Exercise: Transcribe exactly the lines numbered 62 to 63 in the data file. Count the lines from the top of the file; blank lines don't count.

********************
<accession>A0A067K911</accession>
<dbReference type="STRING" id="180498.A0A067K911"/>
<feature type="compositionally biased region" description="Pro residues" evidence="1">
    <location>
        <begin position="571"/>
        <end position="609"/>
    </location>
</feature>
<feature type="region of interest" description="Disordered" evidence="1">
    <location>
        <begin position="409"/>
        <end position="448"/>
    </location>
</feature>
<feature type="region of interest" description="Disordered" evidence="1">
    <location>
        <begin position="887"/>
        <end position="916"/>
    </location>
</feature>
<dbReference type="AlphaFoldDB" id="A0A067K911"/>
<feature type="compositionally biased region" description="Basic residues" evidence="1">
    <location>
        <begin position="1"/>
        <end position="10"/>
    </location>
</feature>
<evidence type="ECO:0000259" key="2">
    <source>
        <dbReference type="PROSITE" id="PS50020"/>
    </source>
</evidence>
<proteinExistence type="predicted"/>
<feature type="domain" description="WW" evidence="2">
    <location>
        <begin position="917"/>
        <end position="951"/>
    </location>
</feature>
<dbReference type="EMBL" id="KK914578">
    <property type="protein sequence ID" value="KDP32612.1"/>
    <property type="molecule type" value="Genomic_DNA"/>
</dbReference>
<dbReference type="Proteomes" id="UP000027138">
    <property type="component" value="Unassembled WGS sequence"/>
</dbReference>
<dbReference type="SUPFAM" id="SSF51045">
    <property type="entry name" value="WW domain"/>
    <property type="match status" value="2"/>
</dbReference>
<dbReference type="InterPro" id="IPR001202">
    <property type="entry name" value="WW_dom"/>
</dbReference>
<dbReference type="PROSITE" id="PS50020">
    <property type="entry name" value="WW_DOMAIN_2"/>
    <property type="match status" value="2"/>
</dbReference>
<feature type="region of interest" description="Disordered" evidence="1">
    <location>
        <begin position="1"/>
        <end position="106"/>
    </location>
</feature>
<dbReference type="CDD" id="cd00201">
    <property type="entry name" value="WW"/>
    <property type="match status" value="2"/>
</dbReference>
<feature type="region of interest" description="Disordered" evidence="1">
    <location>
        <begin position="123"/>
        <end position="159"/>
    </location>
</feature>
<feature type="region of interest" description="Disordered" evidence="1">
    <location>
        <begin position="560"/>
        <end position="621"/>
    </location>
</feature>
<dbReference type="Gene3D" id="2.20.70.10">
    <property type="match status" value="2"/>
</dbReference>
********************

    </location>
</feature>